We stopped at a pub for a burger and a pint. Sean had come into this particular pub years back dressed as a priest. To this day, the man behind the bar still greets him as “Father.” After our snack, Sean let me drive back down the country roads to his house. It messes with your head to drive on the left, shift with your left hand and look right first. But I made it without incident. Along the way we stopped at a small organic grocery store to pick up jelly for his mother. Inside, Sean saw some honey that was supposed to be especially good for you and asked why to the clerk. “Probably because it’s organic” he responded. It’s sad how you can find slices of Southern California across the globe these days.
The next day Sean and I went to Kilkenny. On the drive, he explained that the legal trouble he had referred to earlier had to do with his house. He had built it ignoring all rules and regulations. It was built to his standards and nobody else’s. He didn’t build it for money or an investment but for himself and his mother. Well, he was found out by the county council, and they were threatening to tear it down for numerous code violations and he was knee-deep in wading through the legal system. He had been talking to all his contacts in the area to try and get past the paperwork. The law in that part of Ireland states no one can build unless you were born there. Sean wasn’t but built anyway on his own land. The other day, he had gone to the priest to explain his situation and see if he could do anything. The priest didn’t like the council so immediately wrote up a page saying Sean was a native. From there, Sean may be able to keep the house. Sean laughed, “And I thought priests were good for nothing.” Through my travel I’ve come to learn it’s really about whom you know. With contacts you can get into, around, or past anything whether it be nightclubs or county ordinances.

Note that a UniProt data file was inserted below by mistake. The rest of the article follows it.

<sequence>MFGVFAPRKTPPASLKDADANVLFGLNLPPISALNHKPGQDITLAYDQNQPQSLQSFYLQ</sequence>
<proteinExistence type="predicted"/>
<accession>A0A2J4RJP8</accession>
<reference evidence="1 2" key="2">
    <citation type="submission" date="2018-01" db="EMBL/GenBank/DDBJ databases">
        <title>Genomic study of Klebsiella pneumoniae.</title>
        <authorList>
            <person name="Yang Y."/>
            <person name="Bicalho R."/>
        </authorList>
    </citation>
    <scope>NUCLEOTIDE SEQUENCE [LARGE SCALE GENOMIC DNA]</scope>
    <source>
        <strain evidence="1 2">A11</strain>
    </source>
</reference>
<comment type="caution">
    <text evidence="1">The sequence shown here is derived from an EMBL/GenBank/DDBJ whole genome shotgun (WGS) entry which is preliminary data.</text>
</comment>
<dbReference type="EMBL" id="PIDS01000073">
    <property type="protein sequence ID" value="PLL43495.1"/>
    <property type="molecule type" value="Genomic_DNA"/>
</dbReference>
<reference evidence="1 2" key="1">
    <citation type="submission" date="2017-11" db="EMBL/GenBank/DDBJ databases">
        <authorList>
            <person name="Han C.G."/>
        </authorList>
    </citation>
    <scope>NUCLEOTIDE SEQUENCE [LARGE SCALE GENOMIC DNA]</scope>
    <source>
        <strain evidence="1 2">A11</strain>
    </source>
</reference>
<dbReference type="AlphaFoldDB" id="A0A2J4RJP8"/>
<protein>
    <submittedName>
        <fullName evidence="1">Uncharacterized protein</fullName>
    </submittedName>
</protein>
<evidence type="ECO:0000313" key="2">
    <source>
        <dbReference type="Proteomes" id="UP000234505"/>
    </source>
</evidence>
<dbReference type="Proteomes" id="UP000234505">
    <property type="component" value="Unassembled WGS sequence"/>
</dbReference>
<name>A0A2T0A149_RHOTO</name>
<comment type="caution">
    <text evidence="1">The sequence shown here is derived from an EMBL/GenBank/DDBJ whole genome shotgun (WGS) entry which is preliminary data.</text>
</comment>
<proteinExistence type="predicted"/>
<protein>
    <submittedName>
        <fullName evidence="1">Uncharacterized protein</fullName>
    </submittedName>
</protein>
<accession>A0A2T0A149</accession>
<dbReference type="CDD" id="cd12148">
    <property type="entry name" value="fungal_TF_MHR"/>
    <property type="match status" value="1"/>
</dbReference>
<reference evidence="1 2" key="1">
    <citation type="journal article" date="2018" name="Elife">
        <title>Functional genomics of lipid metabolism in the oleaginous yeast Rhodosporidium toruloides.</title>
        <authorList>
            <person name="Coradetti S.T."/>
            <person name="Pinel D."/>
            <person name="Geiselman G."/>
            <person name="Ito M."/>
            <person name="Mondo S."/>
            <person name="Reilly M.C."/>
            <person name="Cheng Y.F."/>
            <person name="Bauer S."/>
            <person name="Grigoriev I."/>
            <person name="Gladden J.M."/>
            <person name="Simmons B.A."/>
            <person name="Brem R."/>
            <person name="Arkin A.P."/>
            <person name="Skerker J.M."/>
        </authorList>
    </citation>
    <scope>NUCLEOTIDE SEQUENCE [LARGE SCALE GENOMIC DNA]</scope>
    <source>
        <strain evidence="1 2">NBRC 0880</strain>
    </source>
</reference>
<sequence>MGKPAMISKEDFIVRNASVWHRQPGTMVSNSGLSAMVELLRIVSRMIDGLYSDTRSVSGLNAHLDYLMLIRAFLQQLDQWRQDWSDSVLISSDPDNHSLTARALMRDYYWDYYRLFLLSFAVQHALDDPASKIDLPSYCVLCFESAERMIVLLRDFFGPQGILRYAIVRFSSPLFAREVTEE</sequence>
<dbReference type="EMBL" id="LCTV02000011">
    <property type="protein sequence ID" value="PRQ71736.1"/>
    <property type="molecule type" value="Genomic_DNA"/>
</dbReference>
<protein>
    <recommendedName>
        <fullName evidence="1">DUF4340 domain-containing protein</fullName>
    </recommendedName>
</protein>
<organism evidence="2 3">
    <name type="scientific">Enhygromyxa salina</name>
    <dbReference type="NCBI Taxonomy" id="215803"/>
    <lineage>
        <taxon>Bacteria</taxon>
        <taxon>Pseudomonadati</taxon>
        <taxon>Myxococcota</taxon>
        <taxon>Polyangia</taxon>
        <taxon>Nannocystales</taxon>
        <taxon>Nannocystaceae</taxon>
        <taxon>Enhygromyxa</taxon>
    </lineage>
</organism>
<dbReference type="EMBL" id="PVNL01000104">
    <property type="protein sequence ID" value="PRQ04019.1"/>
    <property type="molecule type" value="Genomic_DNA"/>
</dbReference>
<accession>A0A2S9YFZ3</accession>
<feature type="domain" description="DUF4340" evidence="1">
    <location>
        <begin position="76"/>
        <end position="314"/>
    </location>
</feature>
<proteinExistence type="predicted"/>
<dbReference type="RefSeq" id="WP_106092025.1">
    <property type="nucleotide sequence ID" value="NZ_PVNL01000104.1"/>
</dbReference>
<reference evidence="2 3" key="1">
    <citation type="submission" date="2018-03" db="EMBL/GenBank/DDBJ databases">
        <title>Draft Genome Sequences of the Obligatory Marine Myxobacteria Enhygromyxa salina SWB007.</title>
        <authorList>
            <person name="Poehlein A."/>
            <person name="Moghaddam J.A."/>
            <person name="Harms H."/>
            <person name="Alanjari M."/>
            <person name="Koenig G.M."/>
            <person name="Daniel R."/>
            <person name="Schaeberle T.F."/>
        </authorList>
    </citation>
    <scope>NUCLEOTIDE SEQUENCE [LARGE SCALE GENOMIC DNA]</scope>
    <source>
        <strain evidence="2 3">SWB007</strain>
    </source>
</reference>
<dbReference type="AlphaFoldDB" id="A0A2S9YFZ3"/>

At Kilkenny, we wandered through the small streets and Sean said he knew nothing about the place. So we went into a pub and had a few pints, grabbed some chicken curry and got back in the car to return to Dublin.
On Sunday morning, Sean took me on a short tour of Hoathe, where I bought a €15 hamburger at a pub for lunch. Hoathe is the peninsula you fly over when coming into the Dublin airport. It would have been simpler and cheaper to just drink a few pints. We had good timing, showing up on the morning of the monthly market. There, they had all sorts of honey, meats, vegetables, and fresh fruits. They also had a creperie van there with “Probably the best crepes you’ve ever tasted” painted in bold letters across the top. Well, we waited in the line, and once we got to the front, they had run out of cheese and chicken. I had wanted a savory crepe for lunch, obviously, but they were missing half the ingredients I wanted. I swear, that region of Ireland was having a dairy shortage that day--the hamburger stand next door was out as well. That’s when we tried to find some cheap (but not pub) grub. The next morning I caught my flight back to Rome in time for class that afternoon.